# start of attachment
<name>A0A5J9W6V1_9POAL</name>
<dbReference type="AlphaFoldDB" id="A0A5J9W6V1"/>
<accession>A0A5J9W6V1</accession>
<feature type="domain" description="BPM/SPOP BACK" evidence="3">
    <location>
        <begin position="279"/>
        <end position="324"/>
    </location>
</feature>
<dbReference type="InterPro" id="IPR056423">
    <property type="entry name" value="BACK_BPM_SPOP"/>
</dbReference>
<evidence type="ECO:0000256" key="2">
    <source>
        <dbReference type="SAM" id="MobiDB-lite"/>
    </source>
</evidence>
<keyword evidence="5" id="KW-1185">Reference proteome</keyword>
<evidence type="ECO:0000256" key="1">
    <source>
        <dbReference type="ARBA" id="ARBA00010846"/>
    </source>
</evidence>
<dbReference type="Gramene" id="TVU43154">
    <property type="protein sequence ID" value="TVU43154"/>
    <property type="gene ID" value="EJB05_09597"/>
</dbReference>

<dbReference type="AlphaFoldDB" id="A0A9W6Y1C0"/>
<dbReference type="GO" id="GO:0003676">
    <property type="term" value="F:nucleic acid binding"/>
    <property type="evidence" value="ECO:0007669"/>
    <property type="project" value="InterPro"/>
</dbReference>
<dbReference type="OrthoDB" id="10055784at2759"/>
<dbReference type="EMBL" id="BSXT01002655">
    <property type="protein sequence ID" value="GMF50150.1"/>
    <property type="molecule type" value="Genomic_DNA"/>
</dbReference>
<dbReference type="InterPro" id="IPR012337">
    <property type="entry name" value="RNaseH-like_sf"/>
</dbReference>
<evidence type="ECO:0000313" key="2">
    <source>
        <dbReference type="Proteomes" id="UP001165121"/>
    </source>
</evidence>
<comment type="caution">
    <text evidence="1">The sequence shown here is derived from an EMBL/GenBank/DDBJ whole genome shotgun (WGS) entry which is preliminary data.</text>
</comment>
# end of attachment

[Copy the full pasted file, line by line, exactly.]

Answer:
<name>A0A5J9W6V1_9POAL</name>
<dbReference type="AlphaFoldDB" id="A0A5J9W6V1"/>
<accession>A0A5J9W6V1</accession>
<feature type="domain" description="BPM/SPOP BACK" evidence="3">
    <location>
        <begin position="279"/>
        <end position="324"/>
    </location>
</feature>
<dbReference type="InterPro" id="IPR056423">
    <property type="entry name" value="BACK_BPM_SPOP"/>
</dbReference>
<evidence type="ECO:0000256" key="2">
    <source>
        <dbReference type="SAM" id="MobiDB-lite"/>
    </source>
</evidence>
<keyword evidence="5" id="KW-1185">Reference proteome</keyword>
<evidence type="ECO:0000256" key="1">
    <source>
        <dbReference type="ARBA" id="ARBA00010846"/>
    </source>
</evidence>
<dbReference type="Gramene" id="TVU43154">
    <property type="protein sequence ID" value="TVU43154"/>
    <property type="gene ID" value="EJB05_09597"/>
</dbReference>

<dbReference type="AlphaFoldDB" id="A0A9W6Y1C0"/>
<dbReference type="GO" id="GO:0003676">
    <property type="term" value="F:nucleic acid binding"/>
    <property type="evidence" value="ECO:0007669"/>
    <property type="project" value="InterPro"/>
</dbReference>
<dbReference type="OrthoDB" id="10055784at2759"/>
<dbReference type="EMBL" id="BSXT01002655">
    <property type="protein sequence ID" value="GMF50150.1"/>
    <property type="molecule type" value="Genomic_DNA"/>
</dbReference>
<dbReference type="InterPro" id="IPR012337">
    <property type="entry name" value="RNaseH-like_sf"/>
</dbReference>
<evidence type="ECO:0000313" key="2">
    <source>
        <dbReference type="Proteomes" id="UP001165121"/>
    </source>
</evidence>
<comment type="caution">
    <text evidence="1">The sequence shown here is derived from an EMBL/GenBank/DDBJ whole genome shotgun (WGS) entry which is preliminary data.</text>
</comment>